The most successful recognition programs use a combination of informal and formal programs that balance feedback from leaders, peers and customers—creating a culture of recognition and feedback. Reward and recognition programs should not only reward top performers—they should motivate all employees toward the desired behaviors. In fact, reaching the greatest number of employees (70% or more) with a recognition program will have the highest impact.

Employees make thousands of customer-related decisions every day. Recognizing employees immediately after they have created a “WOW experience” will show appreciation and strengthen their understanding of the ideal customer experience.

While 35% of respondents stated they are excellent at rewarding and recognizing achievement of customer experience improvements, 31% report using rewards, other than monetary, to reinforce customer-centric behaviors (see Figure 5). About 26% tie corporate compensation to a customer loyalty or related measure.

Enterprisewide Commitment and Collaboration Are Required

In order to drive customer-centricity throughout an organization, commitment and collaboration are required across the entire enterprise. Senior leaders must understand the essential practices across all five pillars of customer-centricity if they are to transform organizational culture.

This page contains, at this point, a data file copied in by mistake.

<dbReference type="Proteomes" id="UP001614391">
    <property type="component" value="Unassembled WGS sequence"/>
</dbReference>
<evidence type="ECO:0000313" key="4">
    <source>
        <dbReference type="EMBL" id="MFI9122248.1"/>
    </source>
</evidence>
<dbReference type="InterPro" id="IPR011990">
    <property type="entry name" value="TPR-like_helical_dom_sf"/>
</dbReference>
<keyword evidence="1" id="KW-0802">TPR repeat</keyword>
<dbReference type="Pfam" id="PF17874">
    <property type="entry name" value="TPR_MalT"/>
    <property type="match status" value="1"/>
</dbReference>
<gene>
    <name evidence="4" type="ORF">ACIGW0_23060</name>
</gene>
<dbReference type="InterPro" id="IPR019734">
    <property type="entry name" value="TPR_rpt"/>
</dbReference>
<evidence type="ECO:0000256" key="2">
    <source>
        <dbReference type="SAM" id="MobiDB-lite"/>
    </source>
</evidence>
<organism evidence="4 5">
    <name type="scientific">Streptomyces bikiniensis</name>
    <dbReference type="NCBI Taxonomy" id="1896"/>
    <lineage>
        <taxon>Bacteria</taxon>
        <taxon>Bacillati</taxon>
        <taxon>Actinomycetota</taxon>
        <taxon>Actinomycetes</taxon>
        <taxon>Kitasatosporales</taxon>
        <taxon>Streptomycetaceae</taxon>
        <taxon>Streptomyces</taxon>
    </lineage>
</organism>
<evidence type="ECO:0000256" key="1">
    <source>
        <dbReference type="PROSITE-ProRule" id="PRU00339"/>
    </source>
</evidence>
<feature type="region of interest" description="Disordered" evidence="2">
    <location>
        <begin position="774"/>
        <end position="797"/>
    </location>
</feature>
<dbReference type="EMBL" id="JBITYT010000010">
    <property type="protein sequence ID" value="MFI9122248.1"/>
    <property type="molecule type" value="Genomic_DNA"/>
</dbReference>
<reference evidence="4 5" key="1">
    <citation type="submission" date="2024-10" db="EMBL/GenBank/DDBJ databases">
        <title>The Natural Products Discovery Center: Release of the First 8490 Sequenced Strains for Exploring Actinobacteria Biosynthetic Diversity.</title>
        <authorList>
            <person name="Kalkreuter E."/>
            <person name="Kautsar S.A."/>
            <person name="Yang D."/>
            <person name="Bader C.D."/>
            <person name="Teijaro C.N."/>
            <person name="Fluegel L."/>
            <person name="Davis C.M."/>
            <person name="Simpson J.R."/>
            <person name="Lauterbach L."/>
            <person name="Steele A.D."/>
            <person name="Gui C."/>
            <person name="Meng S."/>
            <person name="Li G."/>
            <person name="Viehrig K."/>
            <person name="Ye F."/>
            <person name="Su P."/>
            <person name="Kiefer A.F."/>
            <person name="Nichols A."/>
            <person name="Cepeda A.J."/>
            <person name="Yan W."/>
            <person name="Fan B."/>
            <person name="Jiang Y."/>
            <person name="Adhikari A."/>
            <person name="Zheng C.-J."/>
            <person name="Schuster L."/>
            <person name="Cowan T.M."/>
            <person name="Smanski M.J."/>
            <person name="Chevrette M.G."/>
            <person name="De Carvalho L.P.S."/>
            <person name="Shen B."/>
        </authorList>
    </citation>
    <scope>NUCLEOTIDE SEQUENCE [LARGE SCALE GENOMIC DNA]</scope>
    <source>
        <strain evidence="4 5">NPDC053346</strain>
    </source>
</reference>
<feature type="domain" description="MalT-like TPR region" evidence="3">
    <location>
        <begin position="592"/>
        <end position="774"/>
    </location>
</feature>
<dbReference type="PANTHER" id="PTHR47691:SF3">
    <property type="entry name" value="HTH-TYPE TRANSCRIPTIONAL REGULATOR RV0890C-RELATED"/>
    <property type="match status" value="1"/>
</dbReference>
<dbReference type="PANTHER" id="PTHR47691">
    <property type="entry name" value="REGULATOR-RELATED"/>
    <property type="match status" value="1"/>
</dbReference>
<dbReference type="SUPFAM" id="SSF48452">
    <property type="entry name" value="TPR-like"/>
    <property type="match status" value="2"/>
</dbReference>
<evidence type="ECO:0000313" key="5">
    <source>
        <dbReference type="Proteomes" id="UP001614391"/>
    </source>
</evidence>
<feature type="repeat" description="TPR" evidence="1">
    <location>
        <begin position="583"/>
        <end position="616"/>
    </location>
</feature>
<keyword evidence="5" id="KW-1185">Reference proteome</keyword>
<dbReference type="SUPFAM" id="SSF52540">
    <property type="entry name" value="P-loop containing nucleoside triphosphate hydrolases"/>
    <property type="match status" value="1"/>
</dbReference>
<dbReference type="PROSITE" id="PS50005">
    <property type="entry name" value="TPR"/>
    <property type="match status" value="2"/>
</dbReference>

To this end, strategic alignment at the corporate level must ensure that organizational systems effectively govern the customer experience. The senior leadership team needs to be a strong role model for customer-centric behaviors and regularly spend time interacting directly with customers. Employees need regular customer experience measurement systems in place to understand the customer—who they are and what they want from their experience—and use customer insights to evaluate their performance. They need constant recognition and reinforcement about what the ideal experience should be and how they are performing relative to customer expectations.

Organizations that have mastered the ability to design and implement a consistent, intentional customer experience, one that delivers on their brand promise, will outperform the competition.

Janet LeBlanc

Janet LeBlanc

Janet LeBlanc is an internationally recognized customer experience thought leader, coach, consultant, and speaker. She has 25+ years of experience helping companies around the world understand how to engage employees to consistently deliver the ideal branded experience.